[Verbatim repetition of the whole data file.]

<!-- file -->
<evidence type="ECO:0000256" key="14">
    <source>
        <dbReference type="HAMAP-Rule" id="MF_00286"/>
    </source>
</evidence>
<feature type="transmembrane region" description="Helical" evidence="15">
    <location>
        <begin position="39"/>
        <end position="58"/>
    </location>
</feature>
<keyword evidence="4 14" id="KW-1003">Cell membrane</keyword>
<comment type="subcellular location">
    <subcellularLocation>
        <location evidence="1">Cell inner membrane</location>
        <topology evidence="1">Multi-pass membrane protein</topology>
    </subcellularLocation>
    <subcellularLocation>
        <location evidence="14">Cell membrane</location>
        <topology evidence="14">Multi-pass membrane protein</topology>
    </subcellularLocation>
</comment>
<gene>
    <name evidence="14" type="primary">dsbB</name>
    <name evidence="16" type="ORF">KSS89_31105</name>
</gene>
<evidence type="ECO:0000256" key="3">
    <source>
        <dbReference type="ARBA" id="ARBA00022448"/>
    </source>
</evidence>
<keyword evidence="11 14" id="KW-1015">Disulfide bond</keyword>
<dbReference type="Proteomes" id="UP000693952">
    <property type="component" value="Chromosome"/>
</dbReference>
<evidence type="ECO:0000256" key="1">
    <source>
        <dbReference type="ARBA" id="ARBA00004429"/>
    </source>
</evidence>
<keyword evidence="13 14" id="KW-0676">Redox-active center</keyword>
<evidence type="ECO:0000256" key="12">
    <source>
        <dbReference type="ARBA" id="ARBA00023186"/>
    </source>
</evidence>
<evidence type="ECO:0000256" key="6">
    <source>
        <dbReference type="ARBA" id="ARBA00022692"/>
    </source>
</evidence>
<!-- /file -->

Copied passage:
<evidence type="ECO:0000256" key="14">
    <source>
        <dbReference type="HAMAP-Rule" id="MF_00286"/>
    </source>
</evidence>
<feature type="transmembrane region" description="Helical" evidence="15">
    <location>
        <begin position="39"/>
        <end position="58"/>
    </location>
</feature>
<keyword evidence="4 14" id="KW-1003">Cell membrane</keyword>
<comment type="subcellular location">
    <subcellularLocation>
        <location evidence="1">Cell inner membrane</location>
        <topology evidence="1">Multi-pass membrane protein</topology>
    </subcellularLocation>
    <subcellularLocation>
        <location evidence="14">Cell membrane</location>
        <topology evidence="14">Multi-pass membrane protein</topology>
    </subcellularLocation>
</comment>
<gene>
    <name evidence="14" type="primary">dsbB</name>
    <name evidence="16" type="ORF">KSS89_31105</name>
</gene>
<evidence type="ECO:0000256" key="3">
    <source>
        <dbReference type="ARBA" id="ARBA00022448"/>
    </source>
</evidence>
<keyword evidence="11 14" id="KW-1015">Disulfide bond</keyword>
<dbReference type="Proteomes" id="UP000693952">
    <property type="component" value="Chromosome"/>
</dbReference>
<evidence type="ECO:0000256" key="1">
    <source>
        <dbReference type="ARBA" id="ARBA00004429"/>
    </source>
</evidence>
<keyword evidence="13 14" id="KW-0676">Redox-active center</keyword>
<evidence type="ECO:0000256" key="12">
    <source>
        <dbReference type="ARBA" id="ARBA00023186"/>
    </source>
</evidence>
<evidence type="ECO:0000256" key="6">
    <source>
        <dbReference type="ARBA" id="ARBA00022692"/>
    </source>
</evidence>